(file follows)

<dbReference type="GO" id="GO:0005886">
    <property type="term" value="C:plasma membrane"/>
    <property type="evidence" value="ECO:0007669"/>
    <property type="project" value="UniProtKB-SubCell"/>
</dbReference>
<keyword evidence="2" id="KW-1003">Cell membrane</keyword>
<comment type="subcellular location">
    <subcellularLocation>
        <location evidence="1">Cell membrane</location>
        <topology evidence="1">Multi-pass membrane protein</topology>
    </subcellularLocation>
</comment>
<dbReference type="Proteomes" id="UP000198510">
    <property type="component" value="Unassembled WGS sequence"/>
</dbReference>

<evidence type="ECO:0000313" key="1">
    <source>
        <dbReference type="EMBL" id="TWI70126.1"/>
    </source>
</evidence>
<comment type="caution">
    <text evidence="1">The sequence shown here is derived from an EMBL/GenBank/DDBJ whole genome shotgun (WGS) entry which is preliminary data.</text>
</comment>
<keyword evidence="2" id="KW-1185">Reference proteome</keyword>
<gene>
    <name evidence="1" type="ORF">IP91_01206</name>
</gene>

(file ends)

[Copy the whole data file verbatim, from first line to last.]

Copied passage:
<dbReference type="GO" id="GO:0005886">
    <property type="term" value="C:plasma membrane"/>
    <property type="evidence" value="ECO:0007669"/>
    <property type="project" value="UniProtKB-SubCell"/>
</dbReference>
<keyword evidence="2" id="KW-1003">Cell membrane</keyword>
<comment type="subcellular location">
    <subcellularLocation>
        <location evidence="1">Cell membrane</location>
        <topology evidence="1">Multi-pass membrane protein</topology>
    </subcellularLocation>
</comment>
<dbReference type="Proteomes" id="UP000198510">
    <property type="component" value="Unassembled WGS sequence"/>
</dbReference>

<evidence type="ECO:0000313" key="1">
    <source>
        <dbReference type="EMBL" id="TWI70126.1"/>
    </source>
</evidence>
<comment type="caution">
    <text evidence="1">The sequence shown here is derived from an EMBL/GenBank/DDBJ whole genome shotgun (WGS) entry which is preliminary data.</text>
</comment>
<keyword evidence="2" id="KW-1185">Reference proteome</keyword>
<gene>
    <name evidence="1" type="ORF">IP91_01206</name>
</gene>